I went on a short break to Cassis, a small town close to the big city of Marseilles. Cassis is a charming little town with a great splendour of beaches and mouth-watering gastronomy. The only little proviso I would have that it is choke full of tourists. But that is not surprising, it really is a jewel and as such it is only natural that it would attract such an abundance of visitors.
I only spent a day in Cassis, so did not get to check out the night life (which is of little interest to me as I grow older and become more enamoured of the amenities I have gathered around me at home). Basically, my day (and my lovely wife’s, who has to be credited with this gorgeous trip) consisted of lounging around on a beach and going for a dip in the Mediterranean sea, tasting some excellent food and taking a boat trip to check out some of the Calanques between Cassis and Marseille.
The water was absolutely gorgeous! A blue and turquoise so clear that you could clearly see the fish feeding at the bottom, and beaches of sandy white that just simply seduced you into a reverie of absolute calm and peace. Boats anchored next to the steep cliffs of the Calanques while their owners sunned themselves on the decks, kayakers paddled their way on the water admiring the view and dwarfed by the great rocks, and others simply lying on their towels spread across the beach roasting their bodies and occasionally plunging themselves in the inviting, pristine waters to cool their orange-red bodies down.
Let me now wax a little less lyrical and tell you about the Calanques themselves (basically let me be technically boring now).
Calanques are a geologic formation usually consisting of limestone and form a deep valley with steep sides that are in part submerged under water. Soil on these huge formations is almost non-existent and plants basically anchor themselves in the crevices and cracks in the rock. A rather impressive tenacity to life when one thinks about it.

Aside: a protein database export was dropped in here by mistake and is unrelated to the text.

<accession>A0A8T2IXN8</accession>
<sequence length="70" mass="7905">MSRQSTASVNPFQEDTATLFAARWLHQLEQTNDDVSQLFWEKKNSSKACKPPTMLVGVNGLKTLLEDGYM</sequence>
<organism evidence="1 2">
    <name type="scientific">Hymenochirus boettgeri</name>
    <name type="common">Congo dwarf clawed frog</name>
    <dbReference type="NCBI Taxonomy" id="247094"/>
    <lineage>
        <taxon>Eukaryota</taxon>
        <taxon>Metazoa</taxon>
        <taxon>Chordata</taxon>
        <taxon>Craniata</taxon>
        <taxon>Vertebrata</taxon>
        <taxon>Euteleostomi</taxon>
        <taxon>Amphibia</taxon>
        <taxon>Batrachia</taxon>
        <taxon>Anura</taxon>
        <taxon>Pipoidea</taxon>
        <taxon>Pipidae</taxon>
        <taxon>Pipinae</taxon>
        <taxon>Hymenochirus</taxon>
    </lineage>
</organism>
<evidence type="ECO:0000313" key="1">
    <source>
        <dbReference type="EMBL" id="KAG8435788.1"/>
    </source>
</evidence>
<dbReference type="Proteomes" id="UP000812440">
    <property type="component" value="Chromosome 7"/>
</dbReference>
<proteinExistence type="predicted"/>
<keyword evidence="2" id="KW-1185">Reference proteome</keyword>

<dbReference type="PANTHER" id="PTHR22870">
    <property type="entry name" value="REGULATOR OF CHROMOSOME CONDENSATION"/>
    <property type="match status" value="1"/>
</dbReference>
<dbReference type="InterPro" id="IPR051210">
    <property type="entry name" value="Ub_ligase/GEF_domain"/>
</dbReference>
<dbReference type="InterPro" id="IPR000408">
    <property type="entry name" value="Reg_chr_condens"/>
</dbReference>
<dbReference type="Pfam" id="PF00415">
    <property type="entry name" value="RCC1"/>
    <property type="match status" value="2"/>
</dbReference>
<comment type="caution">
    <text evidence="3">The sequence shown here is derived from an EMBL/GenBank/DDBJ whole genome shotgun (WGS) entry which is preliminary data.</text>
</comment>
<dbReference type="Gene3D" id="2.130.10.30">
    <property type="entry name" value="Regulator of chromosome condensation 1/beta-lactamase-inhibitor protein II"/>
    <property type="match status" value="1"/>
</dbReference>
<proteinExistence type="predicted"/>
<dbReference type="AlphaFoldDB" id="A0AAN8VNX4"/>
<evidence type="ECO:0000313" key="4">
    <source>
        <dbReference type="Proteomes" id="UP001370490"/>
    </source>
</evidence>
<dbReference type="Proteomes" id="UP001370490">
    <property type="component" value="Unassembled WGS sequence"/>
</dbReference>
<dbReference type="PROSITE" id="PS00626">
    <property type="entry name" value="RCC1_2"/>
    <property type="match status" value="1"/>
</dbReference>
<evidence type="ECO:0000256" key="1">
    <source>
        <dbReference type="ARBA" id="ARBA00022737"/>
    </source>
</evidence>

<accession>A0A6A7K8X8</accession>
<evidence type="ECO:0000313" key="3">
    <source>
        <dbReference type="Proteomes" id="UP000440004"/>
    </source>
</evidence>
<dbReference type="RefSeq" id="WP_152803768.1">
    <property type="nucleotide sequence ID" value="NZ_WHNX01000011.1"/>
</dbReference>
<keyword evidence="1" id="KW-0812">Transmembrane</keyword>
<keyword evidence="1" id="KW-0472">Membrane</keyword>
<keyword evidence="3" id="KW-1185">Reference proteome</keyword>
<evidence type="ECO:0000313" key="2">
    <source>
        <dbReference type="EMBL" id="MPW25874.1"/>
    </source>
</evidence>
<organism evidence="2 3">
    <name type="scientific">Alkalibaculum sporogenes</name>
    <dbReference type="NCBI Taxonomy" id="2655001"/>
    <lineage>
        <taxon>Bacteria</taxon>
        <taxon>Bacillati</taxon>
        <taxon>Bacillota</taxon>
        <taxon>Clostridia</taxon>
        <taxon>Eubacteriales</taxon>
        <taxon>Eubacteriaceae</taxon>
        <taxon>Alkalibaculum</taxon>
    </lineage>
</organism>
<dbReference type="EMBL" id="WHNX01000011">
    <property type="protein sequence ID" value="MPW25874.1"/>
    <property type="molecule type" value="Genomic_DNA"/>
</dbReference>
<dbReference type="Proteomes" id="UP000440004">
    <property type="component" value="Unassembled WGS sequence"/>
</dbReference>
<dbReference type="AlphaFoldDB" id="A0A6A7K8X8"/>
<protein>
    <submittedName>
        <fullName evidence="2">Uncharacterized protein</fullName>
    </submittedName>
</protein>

The Calanques between Marseille and Cassis are popular amongst tourists and locals alike, for the spectacular views they offer from the several vantage points available. Many hikers roam the area and the cliffs are often used as training for rock climbers. A word of caution, if you plan on indulging in any such activity (which sounds a bit too strenuous and healthy for someone of my ilk), make sure to carry plenty of water, as fresh water sources are practically non-existent and the hot sun (though great for toasting your muscles to a honey colour) will cause dehydration.
The best time to visit Calanques is probably March through May, when temperatures are still quite cool and precipitation is rare. And if you simply want to take it easy and relax while taking in the wondrous natural beauty of the area, boat tours are available from Marseille or Cassis.
Absolutely, fabulously lovely and worth spending a few moments contemplating the arrogance of humanity in the insistence of indiscriminately destroying the wondrous and natural beauty in some areas of the world that this planet of ours has to offer rather than working around it and making all efforts to preserve it.
Photo credits: Abdul Sami Haqqani.